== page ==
Wednesday, February 5, 2014

We Can See His Lips Moving by Jim Hart

User names and passwords.   I hate ‘em.  But it’s tough to navigate the WWW (World Wide Web) without engaging them.  Your password is your identity and is uniquely yours. It gets you into a place where no one else can go - into the heart of the web.

The experts advise us to create a different password for every internet site that we log onto. Right. It’s really hard to keep coming up with these passwords. A strong password should include numbers, letters (some uppercase) and maybe some random characters like #@% :). And apparently ‘123abc’ is not a strong password.

Your writing style is also your identity and is uniquely yours. It gets you into a place where no one else can go – into the heart of the reader. But just as it takes intentional effort to come up with those passwords, the same can be said of creating a writing style that is unique and shapes your identity as a writer.

As an agent, I sometimes struggle through portions of an author’s offering. Often I read aloud those passages that I find to be awkward and clumsy. I have found this to be a quick exercise that helps in determining how the writing flows. There is a natural rhythm in speaking (unless you call auctions or bingo).

This exercise can help in determining the rhythm of your story or narrative. Do you run out of breath due to excessive run-on sentences, or poor punctuation? Are some sentences so short that it’s hard to gain any momentum? Start. Stop. Start. It’s like driving in rush-hour traffic. Long and short sentences are not bad, just think about mixing it up. This is just one exercise to help you craft your unique writing style.
(But remember: DON’T say your password out loud!)

In the sixth grade our English teacher gave our class the assignment of imitating the style of one of our favorite writers.  I picked Ray Bradbury. His was a very visual style. I liked the way he described things with few words. He was able to select the right word at the right place. Jonathan Swift referred to this as putting “the proper words in proper places.”

So by studying, and imitating, Ray Bradbury’s style, I learned at a young age to appreciate the creative use of adjectives, metaphors and similes. This is just one component in developing a unique style.

These days I write mostly songs (and an occasional blog).  I know what I want to say, but chances are, somebody else has already said it. Now it’s up to me to either discard the idea, or work at coming up with a different, and hopefully fresh way of putting that idea ‘out there’.  I will write something, and immediately love it. This could possibly be the best thing I’ve ever written! The next day I play it out loud and I hate it. This could possibly be the worst thing I’ve ever written! And then we go back and revisit it and figure out how to salvage it.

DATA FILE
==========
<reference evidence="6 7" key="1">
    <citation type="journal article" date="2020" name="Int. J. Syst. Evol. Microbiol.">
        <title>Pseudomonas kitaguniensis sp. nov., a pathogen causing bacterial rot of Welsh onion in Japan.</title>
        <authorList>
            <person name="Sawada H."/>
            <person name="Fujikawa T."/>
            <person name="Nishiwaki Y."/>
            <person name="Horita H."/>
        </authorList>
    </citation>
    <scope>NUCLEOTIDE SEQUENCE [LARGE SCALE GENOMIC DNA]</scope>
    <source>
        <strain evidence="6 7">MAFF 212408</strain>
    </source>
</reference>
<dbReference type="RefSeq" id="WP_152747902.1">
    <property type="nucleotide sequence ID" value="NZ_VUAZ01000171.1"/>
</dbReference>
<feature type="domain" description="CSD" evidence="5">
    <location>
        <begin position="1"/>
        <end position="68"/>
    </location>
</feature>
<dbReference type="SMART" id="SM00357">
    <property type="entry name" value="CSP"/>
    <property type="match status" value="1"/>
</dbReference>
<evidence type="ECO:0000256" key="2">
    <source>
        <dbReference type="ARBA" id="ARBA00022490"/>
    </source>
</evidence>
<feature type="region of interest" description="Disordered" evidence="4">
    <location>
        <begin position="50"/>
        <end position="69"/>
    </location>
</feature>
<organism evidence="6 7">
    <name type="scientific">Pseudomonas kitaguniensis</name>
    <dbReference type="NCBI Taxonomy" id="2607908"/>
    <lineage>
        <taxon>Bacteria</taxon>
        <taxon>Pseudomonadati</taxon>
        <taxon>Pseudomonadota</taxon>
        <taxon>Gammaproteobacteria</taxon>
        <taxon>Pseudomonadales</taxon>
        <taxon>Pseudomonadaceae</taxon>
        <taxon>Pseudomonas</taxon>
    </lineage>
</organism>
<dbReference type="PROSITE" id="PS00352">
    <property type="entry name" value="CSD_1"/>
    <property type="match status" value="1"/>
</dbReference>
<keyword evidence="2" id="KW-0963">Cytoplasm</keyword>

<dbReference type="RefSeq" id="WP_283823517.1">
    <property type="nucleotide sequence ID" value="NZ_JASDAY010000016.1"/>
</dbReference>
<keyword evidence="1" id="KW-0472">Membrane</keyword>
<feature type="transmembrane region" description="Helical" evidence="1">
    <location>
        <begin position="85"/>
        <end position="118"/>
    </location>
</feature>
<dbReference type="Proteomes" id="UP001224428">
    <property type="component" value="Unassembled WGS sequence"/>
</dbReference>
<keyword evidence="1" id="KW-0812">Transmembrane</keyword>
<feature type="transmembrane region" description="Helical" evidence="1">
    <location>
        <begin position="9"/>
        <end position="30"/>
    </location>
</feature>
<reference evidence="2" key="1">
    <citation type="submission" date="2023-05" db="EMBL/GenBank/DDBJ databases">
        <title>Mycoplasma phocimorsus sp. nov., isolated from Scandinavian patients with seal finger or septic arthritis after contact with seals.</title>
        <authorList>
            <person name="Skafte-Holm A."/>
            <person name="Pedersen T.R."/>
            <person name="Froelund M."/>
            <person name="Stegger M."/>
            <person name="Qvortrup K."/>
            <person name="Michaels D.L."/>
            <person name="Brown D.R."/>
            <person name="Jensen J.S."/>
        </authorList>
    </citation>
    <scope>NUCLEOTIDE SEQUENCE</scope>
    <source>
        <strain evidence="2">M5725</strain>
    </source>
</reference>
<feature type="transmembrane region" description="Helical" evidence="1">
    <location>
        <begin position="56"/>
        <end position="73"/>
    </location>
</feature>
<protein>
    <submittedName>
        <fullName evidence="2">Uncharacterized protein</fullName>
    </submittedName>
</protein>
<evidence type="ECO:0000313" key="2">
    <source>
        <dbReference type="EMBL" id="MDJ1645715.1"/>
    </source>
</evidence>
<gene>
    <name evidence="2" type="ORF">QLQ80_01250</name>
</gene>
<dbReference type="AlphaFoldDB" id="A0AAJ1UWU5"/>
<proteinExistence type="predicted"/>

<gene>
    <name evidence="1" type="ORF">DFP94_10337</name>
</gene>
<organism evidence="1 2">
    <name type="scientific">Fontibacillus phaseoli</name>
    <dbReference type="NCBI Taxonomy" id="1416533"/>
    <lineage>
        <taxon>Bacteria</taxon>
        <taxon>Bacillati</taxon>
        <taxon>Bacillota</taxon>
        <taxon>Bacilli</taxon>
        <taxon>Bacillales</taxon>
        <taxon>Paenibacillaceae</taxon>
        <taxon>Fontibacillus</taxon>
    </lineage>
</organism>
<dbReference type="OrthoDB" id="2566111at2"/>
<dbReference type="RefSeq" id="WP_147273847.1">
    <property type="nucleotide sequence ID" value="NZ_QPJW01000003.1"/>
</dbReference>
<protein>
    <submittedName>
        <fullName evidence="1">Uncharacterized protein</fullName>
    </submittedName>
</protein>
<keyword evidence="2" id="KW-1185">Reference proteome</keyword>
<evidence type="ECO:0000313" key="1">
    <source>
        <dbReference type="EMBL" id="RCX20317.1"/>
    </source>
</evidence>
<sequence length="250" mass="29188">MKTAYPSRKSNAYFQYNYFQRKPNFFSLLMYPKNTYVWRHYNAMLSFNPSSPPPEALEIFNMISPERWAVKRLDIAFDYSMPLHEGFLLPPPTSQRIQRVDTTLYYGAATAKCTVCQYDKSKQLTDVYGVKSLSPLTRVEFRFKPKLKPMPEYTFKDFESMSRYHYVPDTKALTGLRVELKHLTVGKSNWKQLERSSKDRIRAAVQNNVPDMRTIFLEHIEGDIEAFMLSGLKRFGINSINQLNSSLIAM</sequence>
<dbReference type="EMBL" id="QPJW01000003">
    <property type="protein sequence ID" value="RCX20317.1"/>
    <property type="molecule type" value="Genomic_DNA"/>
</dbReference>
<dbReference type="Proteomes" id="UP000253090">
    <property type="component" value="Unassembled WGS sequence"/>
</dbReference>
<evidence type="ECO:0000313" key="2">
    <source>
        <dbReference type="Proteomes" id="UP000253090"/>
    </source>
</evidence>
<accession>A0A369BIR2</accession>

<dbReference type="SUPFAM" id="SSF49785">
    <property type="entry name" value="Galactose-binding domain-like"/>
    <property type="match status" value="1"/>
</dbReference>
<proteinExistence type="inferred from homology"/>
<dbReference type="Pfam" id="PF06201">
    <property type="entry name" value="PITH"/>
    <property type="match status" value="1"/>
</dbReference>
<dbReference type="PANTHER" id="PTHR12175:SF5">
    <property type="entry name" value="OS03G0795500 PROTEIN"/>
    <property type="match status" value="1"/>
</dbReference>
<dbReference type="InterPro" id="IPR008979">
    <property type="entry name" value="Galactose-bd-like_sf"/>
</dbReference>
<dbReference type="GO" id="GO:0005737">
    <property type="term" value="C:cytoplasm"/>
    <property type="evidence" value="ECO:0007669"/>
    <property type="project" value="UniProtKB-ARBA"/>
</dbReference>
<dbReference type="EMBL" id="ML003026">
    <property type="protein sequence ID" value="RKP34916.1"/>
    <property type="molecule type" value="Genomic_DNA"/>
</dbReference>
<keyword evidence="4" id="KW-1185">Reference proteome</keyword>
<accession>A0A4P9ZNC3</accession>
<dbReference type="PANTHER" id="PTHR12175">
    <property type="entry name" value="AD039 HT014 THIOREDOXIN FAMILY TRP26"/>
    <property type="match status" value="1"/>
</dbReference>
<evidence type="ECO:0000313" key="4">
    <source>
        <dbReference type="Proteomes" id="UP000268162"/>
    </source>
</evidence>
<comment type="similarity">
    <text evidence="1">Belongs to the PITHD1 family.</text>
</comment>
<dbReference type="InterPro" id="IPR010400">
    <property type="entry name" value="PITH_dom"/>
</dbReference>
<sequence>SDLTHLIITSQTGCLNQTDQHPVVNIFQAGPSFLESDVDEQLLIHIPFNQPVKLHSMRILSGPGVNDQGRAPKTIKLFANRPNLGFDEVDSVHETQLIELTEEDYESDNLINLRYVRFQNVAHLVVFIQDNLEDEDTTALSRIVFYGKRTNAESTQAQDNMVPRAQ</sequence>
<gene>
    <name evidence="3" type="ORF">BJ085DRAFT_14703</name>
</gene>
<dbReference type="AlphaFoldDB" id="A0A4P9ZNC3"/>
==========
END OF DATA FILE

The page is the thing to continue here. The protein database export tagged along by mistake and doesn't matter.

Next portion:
Have you done that with a sentence? A paragraph? A chapter?

What makes your writing style uniquely yours? What’s the style that’s going to get you into your reader’s heart? I can't wait to read it. And yes, sometimes I still move my lips when I read.


Davalyn Spencer said...

Yes - the authors I read in sixth grade. However, for me, I was the teacher. That's when I discovered Gary D Schmidt, who may possibly be my all-time favorite author simply because of the way he shows me the setting. Setting is character in his stories - without a lot of description. How does he do that? I own every book he's written, and when I grow up I want to write ... well, you know.

Catherine said...

In eighth grade, I had a writing teacher who incrementally built our writing variety. We had to start each sentence with a different word. Then we had to have a certain number of compound sentences and so on. By the end of the year, our writing had improved dramatically.

Diana said...

The worst writing, the best writing. I see it all the time :-)
Reading it out loud is the number one piece of advice I offer to writers as well Jim. Great post.

Audrey said...

While reading my writing out loud for the first time at my writers' group. I quickly became aware of all of the errors and awkward phrasing. Even though I had read that writing to myself again and again while writing and revising, I didn't "hear" any problem. It was the first time I understood the importance of reading my writing out loud before I consider it polished and ready to submit.

Jim, I am thinking about going to St. Davids Christian Writers' Conference and was reading some information about it today. I see that you are going to be on the faculty. I am excited about the opportunity to meet you and learn more about your agency and the work you do!

David B. Smith said...

I recently read a book describing the various writing (life)styles of successful authors. One was so determined to hone his characters’ “voices” that he did his writing in a rented office, away from his family and other distractions. The guy would literally drag himself home hoarse each night – he’d spent his day speaking lines of dialogue out loud, pruning away anything that sounded artificial. Creating and then capturing realistic conversations in your mind is one of the challenging elements of writing a good novel; it’s surprising that even the giants like Grisham have an occasional clunker in their career. Thanks for the post encouraging us to be authentic and fresh.